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NOTE: We'll discontinue our Windows Media Audio in August 2015. Subscribers will still be able to listen to the show through our Coast Player in the link above.
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Professor of creative writing at Oregon State University in Corvallis, Marjorie Sandor, will talk about her latest work compiling stories from the deeply unsettling to the possibly supernatural and why we love tales that delve into our increasingly unstable sense of self, home, and planet. In the first hour, bestselling author and global authority on the economic and political impact of life sciences, Juan Enriquez, will discuss how man is now the primary driver of change and how we will directly and indirectly determine what lives and what dies as well as where and when.

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Dry it Yourself

 Dry it Yourself

Before there was frozen pizza and canned peaches, there was dried food. In fact drying has been for thousands of years the main method of food preservation. Tonight's guest, Richard Perez has posted an article (in PDF format) by Dennis Scanlin on his website, that details how to use and construct a Solar Food Dryer.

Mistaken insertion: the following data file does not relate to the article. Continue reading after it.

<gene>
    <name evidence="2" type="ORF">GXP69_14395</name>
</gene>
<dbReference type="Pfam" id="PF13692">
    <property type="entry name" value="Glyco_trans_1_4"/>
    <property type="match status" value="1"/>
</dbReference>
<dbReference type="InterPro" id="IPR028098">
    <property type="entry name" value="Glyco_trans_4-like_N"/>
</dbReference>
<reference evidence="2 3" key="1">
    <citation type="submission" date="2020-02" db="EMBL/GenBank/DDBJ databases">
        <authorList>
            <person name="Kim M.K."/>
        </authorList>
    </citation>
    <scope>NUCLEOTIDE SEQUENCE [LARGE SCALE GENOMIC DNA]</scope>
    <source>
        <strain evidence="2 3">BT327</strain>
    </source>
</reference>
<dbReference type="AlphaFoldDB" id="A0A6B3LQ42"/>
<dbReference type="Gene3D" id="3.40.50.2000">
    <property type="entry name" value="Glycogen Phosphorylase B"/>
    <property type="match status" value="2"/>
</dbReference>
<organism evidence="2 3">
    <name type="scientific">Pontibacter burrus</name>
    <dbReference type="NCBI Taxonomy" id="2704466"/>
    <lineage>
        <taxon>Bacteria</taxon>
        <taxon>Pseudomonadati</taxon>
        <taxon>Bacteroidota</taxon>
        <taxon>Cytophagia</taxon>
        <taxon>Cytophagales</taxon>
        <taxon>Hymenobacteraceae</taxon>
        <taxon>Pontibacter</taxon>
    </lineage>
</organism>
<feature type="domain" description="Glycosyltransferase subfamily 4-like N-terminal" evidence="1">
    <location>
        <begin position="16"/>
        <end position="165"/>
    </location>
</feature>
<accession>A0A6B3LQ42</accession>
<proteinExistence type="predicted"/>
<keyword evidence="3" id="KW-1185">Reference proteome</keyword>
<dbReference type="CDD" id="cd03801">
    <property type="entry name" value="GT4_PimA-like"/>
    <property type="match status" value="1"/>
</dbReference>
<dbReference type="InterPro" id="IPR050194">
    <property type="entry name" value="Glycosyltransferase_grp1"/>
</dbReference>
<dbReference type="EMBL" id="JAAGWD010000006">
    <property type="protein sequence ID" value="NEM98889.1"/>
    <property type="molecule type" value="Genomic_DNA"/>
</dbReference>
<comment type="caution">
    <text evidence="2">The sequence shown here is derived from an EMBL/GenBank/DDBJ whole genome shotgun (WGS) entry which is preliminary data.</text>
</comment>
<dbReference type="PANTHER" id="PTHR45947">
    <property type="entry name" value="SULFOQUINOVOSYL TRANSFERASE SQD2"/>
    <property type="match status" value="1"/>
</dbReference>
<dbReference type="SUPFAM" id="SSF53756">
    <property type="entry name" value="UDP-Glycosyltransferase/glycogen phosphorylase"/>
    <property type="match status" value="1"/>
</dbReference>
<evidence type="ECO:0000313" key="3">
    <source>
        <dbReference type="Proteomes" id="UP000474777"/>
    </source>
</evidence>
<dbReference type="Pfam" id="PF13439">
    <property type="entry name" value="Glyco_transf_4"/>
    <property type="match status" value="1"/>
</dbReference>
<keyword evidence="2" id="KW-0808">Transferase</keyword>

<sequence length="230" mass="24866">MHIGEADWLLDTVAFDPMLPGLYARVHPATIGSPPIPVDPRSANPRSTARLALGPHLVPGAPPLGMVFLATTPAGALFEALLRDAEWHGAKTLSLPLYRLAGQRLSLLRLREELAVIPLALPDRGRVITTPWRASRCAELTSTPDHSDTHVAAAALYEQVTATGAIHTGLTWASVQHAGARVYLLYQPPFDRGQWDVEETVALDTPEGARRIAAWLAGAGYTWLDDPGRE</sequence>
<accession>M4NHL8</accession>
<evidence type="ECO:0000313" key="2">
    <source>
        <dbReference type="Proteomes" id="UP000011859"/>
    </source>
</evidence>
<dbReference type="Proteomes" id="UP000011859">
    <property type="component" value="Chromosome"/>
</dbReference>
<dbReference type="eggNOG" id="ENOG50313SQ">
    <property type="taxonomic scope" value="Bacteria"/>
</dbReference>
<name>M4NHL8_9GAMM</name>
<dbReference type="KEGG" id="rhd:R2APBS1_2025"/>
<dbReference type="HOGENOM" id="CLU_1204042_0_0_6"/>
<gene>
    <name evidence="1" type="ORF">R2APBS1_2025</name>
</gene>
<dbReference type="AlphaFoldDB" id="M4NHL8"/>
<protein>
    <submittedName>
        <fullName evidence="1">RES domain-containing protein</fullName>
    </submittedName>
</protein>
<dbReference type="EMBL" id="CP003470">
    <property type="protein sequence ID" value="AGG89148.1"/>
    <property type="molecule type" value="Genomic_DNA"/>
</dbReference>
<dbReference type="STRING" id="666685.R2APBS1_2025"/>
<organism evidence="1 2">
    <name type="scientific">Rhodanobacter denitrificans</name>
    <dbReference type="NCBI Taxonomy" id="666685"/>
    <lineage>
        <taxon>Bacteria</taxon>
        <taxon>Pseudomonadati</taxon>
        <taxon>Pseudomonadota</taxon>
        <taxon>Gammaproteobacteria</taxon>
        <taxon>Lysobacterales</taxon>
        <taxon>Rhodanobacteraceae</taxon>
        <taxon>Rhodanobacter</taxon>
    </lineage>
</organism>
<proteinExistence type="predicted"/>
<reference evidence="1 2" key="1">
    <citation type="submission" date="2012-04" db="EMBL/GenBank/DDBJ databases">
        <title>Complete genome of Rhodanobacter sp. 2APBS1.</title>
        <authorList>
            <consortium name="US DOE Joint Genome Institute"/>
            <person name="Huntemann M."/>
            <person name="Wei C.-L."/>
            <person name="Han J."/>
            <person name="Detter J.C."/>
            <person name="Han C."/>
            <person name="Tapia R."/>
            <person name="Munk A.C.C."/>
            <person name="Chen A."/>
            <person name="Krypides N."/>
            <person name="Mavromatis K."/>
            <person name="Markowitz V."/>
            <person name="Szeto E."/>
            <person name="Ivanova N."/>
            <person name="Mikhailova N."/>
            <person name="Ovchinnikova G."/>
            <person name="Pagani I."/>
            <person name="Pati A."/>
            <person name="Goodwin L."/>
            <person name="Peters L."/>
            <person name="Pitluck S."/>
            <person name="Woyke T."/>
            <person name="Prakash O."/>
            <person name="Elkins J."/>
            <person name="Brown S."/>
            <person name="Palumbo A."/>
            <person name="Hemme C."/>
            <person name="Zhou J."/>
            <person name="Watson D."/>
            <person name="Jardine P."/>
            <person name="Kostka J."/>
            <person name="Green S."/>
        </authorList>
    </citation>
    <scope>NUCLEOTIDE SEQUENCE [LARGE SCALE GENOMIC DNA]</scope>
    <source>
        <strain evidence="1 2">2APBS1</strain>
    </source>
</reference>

By lowering the moisture content in food, spoilage is prevented and flavor and nutrition are to some degree preserved. Just about any food source can be dried, and once completed they tend to take up less weight and bulk than other storage methods. The way the food is dried is affected by temperature, humidity and air flow. Temperatures used vary depending on the item, with higher temperatures drying faster.

The Solar Dryer costs about a $150 to make and uses such basic materials as plywood, stainless steel, and aluminum. This outdoor contraption operates by natural convection, and can for instance, dry 7-10 lbs. of thinly sliced fruit or veggies in one to two sunny days.

--L.L.(1)

1. http://archive.coasttocoastam.com/info/about_lex.html

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